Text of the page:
When to plant hydrangeas from pots

serkhab(9)March 24, 2013

Hello,

I have a few hydrangeas in containers and they are getting kind of big for them and was wondering when would be a good time to transplant them into the ground? Their leaves are pretty big now but now flower buds on them yet

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luis_pr(7b/8a Hurst, TX)

You could wait 2-3 weeks after your average date of last frost in Spring.

For example, the avge for the Dallas-Fort Worth Area, where I live, is March 13th so I wait a few weeks until the 27th or sometime in early April.

That habit helped me with a potted hydrangea that I currently have because today (3/24) we are expected to dip below freezing so I had to move the pot back indoors even though during the last few weeks we got quite high (the 80s).

Just a fyi: I almost planted it this morning. Sometimes a little dip that quickly bounces back up is not a big deal but if it had gone down much more than that, the leaves would have been affected. In a scenario like today, if I had planted it, I would probably cover it to protect it.

Luis

    Bookmark   March 24, 2013 at 8:32PM
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serkhab(9)

Luckily I am in northern california and we are in the high 60s to low 70s consistently now with a windy day here and there but no where close to freezing. So I am guessing planting them should do no harm. Thanks again for the speedy reply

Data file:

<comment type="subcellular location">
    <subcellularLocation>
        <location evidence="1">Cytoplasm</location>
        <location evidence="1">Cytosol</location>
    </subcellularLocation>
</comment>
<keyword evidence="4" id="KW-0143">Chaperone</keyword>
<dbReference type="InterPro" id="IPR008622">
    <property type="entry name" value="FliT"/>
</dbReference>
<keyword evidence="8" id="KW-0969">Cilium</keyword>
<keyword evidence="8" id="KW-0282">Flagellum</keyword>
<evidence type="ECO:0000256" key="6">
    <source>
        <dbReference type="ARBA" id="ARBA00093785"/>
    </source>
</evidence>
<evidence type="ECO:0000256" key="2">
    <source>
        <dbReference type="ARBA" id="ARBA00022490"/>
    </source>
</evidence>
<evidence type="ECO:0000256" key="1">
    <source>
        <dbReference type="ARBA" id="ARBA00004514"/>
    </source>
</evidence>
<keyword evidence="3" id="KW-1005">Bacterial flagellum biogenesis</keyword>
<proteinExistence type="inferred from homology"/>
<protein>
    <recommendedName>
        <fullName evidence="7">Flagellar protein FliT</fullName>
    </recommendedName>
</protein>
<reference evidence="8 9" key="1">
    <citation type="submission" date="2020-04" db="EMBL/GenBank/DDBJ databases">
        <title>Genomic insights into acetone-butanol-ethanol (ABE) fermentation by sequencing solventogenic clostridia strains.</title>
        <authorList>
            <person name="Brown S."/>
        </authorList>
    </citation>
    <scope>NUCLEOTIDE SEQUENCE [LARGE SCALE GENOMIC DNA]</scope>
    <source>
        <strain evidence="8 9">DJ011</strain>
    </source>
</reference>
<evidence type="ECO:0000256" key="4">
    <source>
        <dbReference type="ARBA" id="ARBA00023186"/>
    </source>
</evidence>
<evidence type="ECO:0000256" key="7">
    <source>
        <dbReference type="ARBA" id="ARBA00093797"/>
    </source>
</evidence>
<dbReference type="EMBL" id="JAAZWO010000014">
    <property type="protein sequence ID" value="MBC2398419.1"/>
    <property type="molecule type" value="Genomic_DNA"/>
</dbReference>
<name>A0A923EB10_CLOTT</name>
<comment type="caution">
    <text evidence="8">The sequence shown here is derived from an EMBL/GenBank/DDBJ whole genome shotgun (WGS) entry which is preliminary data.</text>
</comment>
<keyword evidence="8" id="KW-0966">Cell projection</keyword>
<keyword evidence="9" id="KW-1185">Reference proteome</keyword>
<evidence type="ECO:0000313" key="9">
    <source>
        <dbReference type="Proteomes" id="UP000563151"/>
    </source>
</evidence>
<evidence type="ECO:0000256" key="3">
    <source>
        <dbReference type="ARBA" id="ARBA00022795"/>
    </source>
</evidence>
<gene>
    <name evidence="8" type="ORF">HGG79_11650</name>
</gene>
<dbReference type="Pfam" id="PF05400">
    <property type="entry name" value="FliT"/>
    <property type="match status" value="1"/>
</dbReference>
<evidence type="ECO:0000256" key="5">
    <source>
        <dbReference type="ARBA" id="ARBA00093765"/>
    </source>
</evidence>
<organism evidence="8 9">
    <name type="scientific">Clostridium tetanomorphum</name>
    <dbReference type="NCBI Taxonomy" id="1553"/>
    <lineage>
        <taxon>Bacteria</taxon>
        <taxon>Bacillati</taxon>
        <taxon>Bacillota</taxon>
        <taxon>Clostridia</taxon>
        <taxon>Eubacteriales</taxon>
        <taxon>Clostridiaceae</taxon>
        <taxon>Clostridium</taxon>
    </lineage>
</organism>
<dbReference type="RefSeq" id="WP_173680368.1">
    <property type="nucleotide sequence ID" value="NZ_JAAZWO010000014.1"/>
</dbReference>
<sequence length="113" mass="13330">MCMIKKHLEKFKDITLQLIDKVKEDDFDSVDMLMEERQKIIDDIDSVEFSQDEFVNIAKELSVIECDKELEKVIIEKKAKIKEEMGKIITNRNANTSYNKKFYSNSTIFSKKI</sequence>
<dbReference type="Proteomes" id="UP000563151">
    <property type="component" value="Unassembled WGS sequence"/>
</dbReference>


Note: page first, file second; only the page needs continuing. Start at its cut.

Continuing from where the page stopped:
Bookmark   March 25, 2013 at 12:32AM
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morz8(Washington Coast Z8b)

If your hydrangeas have been outdoors in pots and acclimated to the weather you could plant them any time your soil is workable, meaning not overly saturated with winter or spring rain to the point you could ruin the soil structure spading it. It's the wet, not the light frosts we still may have, delaying putting container plants in the ground for me here in coastal washington.

If these are florists hydrangeas that have never been outside, the temperature/wind would have to be considered, and you'd want to gradually introduce them to the real world before installing them in the ground, much like you would ready an annual plant not hardened off to fluctuating temperatures or, as damaging if they've never been exposed to it, wind.

    Bookmark   March 25, 2013 at 11:04AM
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